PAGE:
Mandaworks, Gossamer & Arcadis were commissioned as part of an international competition, organized by the Shenzhen Bureau of Urban Planning & Natural Resources, to create a new resilient masterplan for one of Shenzhen’s last remaining natural coastlines. At the doorstep to one of China’s largest cities, the new Xichong Coastal Reserve enhances the natural seaside getaway experience, protects local ecosystems and communities, whilst supporting a new ecological tourism industry for a burgeoning Chinese middle class. The Coastal Reserve protects the region’s rich biodiversity and restores historic fishing villages.
In late 2018, Typhoon Manghut devastated southern China, causing billions of dollars in damage. Since then, a swathe of reconstruction projects have been underway. Despite being in a typhoon zone, popular beach destinations have approved new high density mega-developments along their beachfronts. The Xichong Coastal Reserve is markedly different. The masterplan prioritizes typhoon resistance, ecological restoration and preservation of local villages. In this way, the design reflects the broader shift within China towards sensitive development, environmental protection, cultural preservation, and genuine nature experiences.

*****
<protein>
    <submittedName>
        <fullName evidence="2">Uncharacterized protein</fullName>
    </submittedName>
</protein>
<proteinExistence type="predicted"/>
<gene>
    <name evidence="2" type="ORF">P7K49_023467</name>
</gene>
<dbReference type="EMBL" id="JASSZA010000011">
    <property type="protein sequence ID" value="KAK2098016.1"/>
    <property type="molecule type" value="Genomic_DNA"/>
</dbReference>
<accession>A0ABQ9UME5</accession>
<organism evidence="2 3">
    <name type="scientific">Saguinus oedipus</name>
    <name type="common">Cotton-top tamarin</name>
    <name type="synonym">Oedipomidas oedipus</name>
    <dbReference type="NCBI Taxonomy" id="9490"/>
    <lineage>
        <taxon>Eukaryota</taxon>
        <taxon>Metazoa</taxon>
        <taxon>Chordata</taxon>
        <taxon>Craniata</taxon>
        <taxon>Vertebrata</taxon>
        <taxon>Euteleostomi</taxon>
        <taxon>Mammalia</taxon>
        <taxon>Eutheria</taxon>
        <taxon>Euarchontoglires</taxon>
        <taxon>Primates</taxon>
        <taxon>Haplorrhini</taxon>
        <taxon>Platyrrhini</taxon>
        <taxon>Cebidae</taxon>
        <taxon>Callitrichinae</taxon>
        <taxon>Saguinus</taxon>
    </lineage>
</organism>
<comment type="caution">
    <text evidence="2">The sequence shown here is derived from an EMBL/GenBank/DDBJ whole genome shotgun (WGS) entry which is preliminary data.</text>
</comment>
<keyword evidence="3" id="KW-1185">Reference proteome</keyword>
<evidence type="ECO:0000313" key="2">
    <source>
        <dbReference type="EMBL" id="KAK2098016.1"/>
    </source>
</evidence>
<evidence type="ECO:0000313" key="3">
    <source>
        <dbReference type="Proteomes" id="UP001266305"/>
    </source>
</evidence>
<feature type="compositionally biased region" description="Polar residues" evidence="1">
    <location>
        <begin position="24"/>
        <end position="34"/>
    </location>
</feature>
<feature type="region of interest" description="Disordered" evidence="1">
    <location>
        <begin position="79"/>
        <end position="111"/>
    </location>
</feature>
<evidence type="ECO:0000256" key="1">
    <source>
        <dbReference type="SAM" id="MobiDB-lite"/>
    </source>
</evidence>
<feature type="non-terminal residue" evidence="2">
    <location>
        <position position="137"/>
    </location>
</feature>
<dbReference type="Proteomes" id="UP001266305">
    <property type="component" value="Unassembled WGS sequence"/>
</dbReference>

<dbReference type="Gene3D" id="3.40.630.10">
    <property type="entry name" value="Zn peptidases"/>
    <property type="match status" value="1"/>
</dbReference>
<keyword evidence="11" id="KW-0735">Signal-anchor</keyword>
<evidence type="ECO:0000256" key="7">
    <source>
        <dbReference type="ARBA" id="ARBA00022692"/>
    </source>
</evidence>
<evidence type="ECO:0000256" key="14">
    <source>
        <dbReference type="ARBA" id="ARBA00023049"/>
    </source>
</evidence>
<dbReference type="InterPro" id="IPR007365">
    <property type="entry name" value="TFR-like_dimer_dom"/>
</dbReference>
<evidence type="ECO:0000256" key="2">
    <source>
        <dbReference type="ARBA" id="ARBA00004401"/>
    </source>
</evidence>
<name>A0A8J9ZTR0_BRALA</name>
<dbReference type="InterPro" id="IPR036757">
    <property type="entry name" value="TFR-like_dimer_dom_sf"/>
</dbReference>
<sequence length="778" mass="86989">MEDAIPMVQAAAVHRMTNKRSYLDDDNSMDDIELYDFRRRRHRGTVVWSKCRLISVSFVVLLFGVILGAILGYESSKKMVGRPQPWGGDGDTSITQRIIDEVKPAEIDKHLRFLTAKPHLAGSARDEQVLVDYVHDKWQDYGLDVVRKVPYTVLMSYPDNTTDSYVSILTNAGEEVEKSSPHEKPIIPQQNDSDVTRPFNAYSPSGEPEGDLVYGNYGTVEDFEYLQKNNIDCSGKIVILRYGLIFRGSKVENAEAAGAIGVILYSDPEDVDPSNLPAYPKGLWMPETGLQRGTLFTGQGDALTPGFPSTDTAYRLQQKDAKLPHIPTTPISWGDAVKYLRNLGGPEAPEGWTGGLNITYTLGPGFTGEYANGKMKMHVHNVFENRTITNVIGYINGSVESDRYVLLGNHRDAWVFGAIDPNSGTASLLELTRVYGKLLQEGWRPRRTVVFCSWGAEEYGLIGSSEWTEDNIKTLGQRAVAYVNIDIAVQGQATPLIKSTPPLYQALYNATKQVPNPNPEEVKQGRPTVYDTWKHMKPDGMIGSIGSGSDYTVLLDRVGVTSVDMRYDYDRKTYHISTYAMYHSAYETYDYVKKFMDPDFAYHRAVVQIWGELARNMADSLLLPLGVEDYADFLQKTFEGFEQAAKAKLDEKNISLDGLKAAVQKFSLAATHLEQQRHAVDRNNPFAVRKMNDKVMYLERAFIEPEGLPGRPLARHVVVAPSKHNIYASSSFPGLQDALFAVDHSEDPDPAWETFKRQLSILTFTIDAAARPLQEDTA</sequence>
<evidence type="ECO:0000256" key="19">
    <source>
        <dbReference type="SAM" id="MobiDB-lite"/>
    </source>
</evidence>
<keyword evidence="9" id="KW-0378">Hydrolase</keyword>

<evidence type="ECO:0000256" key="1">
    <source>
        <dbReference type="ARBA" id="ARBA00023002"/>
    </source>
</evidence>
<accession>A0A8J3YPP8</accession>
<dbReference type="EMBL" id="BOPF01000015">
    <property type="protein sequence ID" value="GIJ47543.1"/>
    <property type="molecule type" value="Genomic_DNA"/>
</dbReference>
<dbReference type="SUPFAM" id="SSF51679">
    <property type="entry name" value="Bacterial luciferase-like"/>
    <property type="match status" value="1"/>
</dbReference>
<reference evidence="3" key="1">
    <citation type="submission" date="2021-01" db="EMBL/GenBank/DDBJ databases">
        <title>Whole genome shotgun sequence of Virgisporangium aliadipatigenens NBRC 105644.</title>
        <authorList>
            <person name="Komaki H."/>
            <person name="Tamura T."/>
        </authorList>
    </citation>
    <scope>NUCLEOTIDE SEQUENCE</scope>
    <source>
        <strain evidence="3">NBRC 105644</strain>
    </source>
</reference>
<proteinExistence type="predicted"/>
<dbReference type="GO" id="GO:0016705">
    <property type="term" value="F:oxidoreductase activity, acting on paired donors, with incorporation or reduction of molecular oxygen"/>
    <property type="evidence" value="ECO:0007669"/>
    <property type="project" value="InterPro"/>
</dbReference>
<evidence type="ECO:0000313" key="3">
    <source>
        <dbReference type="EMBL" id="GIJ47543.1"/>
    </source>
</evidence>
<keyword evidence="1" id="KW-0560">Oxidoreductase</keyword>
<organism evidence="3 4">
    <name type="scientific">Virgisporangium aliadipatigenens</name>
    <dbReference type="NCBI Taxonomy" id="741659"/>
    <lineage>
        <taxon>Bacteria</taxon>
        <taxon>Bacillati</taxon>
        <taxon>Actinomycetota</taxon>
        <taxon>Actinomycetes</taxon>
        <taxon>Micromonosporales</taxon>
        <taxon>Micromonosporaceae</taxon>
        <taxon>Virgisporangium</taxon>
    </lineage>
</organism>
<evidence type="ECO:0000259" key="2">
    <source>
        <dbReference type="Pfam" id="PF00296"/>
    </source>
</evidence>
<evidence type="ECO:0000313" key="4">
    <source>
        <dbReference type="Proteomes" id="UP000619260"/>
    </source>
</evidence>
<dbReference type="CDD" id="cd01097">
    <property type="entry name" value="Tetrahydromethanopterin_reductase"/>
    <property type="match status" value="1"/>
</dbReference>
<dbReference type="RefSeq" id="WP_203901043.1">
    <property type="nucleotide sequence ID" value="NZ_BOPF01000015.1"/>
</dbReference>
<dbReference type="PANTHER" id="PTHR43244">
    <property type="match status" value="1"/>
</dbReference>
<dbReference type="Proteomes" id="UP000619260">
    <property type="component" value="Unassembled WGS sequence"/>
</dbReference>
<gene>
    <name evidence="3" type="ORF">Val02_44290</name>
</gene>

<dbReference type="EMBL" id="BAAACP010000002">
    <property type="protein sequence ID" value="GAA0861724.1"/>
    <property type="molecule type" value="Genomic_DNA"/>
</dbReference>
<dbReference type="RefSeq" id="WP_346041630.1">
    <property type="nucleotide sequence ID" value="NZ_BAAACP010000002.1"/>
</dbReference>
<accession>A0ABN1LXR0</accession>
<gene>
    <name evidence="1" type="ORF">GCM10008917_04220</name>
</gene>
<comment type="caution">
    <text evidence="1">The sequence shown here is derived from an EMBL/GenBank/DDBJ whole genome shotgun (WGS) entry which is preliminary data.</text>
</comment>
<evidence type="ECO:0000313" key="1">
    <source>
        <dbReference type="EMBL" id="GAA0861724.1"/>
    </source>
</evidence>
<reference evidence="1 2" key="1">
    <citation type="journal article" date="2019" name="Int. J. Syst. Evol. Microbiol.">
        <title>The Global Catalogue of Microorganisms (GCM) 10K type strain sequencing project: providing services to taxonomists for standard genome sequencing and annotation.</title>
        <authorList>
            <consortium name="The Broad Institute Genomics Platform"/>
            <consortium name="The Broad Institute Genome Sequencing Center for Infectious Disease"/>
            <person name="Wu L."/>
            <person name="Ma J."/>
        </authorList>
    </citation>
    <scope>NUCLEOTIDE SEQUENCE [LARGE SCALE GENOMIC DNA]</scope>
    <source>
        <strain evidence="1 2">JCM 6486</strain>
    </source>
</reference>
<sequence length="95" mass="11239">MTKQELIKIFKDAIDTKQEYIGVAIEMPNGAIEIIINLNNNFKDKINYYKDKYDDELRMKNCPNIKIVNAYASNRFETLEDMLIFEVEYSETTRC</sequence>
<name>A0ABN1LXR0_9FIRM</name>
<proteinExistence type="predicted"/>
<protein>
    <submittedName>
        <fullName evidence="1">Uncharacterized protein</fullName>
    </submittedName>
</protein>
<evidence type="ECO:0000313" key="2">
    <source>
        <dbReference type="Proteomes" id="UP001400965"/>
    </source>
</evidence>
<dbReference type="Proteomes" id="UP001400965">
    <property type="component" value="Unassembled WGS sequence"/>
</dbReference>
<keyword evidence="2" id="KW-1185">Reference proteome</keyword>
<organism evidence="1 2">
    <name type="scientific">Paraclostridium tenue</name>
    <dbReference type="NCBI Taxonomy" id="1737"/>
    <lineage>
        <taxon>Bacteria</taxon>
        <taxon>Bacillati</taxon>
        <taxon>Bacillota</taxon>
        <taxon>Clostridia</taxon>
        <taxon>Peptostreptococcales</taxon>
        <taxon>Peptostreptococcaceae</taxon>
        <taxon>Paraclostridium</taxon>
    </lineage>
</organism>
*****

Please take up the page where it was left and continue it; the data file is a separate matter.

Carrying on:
Landscape Driven Urbanism
Xichong Coastal Reserve leads with a progressive landscape approach integrating transport, urban design, architecture, engineering and tourism strategies prioritize environmentally driven solutions to a wide range of challenges. The robust landscape-led framework allows for a rational development strategy that enhances the area’s biodiversity, environment and extreme weather resiliency.
Xichong Coastal Reserve restores natural water flows by repairing eroded river corridors, wetlands and coastal mangrove habitats. This then provided a suite of tourist experiences from boardwalks, kayaking routes, bird hides and floating markets, while new flood-proof residences responds to the natural river system. Upgrades to existing farmland, allowing for organic agriculture, markets and teahouses are protected by surrounding mountains that create opportunities for new lookouts, bicycle trails, hiking shelters and cliff walks.